This story first appeared on the TomDispatch website.
There is, it seems, something new under the sun.
Geopolitically speaking, when it comes to war and the imperial principle, we may be in uncharted territory. Take a look around and you'll see a world at the boiling point. From Ukraine to Syria, South Sudan to Thailand, Libya to Bosnia, Turkey to Venezuela, citizen protest (left and right) is sparking not just disorganization, but what looks like, to coin a word, de-organization at a global level. Increasingly, the unitary status of states, large and small, old and new, is being called into question. Civil war, violence, and internecine struggles of various sorts are visibly on the rise. In many cases, outside countries are involved and yet in each instance state power seems to be draining away to no other state's gain. So here's one question: Where exactly is power located on this planet of ours right now?
There is, of course, a single waning superpower that has in this new century sent its military into action globally, aggressively, repeatedly —and disastrously. And yet these actions have failed to reinforce the imperial system of organizing and garrisoning the planet that it put in place at the end of World War II; nor has it proven capable of organizing a new global system for a new century. In fact, everywhere it's touched militarily, local and regional chaos have followed.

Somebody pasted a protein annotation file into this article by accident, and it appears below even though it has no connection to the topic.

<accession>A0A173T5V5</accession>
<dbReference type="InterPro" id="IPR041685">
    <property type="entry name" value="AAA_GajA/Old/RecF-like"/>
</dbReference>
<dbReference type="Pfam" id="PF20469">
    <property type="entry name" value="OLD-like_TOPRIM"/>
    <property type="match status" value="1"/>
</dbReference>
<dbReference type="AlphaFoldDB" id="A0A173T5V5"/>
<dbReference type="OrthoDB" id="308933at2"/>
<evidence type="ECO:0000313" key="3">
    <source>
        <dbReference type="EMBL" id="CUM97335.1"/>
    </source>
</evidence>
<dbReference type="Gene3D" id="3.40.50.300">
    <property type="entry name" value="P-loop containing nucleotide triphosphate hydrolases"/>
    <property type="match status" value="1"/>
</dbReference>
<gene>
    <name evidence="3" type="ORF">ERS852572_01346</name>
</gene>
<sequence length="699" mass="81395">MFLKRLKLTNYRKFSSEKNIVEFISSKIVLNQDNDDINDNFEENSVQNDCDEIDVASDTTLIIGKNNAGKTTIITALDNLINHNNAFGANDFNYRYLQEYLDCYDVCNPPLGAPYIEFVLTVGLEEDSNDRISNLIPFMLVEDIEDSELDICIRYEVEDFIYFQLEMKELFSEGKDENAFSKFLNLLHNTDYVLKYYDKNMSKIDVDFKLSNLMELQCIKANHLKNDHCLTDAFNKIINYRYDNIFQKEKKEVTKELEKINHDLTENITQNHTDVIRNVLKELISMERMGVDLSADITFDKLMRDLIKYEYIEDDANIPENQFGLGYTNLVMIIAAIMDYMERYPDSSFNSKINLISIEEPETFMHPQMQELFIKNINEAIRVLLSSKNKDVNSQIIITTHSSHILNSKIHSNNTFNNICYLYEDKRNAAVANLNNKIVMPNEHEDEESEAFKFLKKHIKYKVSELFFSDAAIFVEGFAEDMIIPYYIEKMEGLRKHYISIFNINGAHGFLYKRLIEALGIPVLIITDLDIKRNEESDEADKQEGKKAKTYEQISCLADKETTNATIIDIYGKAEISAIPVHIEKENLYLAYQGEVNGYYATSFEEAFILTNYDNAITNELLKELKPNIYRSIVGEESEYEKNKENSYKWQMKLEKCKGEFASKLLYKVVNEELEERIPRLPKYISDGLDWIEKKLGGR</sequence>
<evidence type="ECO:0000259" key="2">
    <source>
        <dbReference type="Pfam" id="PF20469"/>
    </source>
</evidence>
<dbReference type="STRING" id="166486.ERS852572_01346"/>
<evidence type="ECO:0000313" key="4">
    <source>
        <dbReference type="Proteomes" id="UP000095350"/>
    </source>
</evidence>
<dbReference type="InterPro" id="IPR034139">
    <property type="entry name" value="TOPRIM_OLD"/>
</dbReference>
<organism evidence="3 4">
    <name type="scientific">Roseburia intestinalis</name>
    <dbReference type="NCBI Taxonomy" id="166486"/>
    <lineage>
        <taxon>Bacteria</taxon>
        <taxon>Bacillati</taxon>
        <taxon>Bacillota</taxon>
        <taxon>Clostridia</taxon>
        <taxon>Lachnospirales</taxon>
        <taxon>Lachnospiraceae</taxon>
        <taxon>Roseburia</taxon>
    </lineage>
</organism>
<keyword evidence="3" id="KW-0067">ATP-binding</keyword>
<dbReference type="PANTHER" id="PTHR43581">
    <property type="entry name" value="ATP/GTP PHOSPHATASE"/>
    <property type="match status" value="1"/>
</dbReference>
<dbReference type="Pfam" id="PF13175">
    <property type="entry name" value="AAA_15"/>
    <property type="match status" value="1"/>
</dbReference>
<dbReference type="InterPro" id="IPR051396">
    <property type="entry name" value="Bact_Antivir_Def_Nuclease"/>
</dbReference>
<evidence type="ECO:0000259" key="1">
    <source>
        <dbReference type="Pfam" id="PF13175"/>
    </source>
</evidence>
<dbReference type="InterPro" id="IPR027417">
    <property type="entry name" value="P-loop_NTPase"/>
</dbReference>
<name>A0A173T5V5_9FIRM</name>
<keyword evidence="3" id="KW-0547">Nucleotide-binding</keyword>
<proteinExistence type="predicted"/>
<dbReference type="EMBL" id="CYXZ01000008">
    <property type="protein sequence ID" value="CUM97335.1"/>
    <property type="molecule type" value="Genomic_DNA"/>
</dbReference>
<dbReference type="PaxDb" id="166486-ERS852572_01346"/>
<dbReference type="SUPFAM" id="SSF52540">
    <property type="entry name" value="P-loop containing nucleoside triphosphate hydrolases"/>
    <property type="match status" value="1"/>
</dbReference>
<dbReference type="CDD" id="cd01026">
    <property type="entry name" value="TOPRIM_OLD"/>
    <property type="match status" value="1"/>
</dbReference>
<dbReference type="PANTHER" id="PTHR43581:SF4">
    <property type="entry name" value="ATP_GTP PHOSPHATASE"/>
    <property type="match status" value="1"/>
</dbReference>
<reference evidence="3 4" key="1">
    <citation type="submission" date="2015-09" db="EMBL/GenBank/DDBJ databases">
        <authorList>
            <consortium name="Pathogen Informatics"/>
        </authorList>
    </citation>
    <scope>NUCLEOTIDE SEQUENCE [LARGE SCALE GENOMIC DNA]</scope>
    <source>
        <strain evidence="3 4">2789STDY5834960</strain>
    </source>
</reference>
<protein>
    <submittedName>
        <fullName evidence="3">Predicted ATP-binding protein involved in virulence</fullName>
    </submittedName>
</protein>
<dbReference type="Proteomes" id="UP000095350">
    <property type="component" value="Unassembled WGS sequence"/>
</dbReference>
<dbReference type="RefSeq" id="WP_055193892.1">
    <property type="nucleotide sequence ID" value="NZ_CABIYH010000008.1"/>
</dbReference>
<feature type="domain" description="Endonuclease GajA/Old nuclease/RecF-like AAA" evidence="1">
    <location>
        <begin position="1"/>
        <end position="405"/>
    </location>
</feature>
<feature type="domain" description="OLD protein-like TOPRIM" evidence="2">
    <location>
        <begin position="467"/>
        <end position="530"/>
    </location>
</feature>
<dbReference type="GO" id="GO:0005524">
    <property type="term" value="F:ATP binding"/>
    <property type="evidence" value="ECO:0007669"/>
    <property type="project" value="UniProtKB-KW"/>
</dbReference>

In the meantime, its own political system has grown gargantuan and unwieldy; its electoral process has been overwhelmed by vast flows of money from the wealthy 1%; and its governing system is visibly troubled, if not dysfunctional. Its rich are ever richer, its poor ever poorer, and its middle class in decline. Its military, the largest by many multiples on the planet, is nonetheless beginning to cut back. Around the world, allies, client states, and enemies are paying ever less attention to its wishes and desires, often without serious penalty. It has the classic look of a great power in decline and in another moment it might be easy enough to predict that, though far wealthier than its Cold War superpower adversary, it has simply been heading for the graveyard more slowly but no less surely.
Such a prediction would, however, be unwise. Never since the modern era began has a waning power so lacked serious competition or been essentially without enemies. Whether in decline or not, the United States—these days being hailed as "the new Saudi Arabia" in terms of its frackable energy wealth—is visibly in no danger of losing its status as the planet's only imperial power.
What, then, of power itself? Are we still in some strange way—to bring back the long forgotten Bush-era phrase—in a unipolar moment? Or is power, as it was briefly fashionable to say, increasingly multipolar? Or is it helter-skelter-polar? Or on a planet whose temperatures are rising, droughts growing more severe, and future food prices threatening to soar (meaning yet more protest, violence, and disruption), are there even "poles" any more?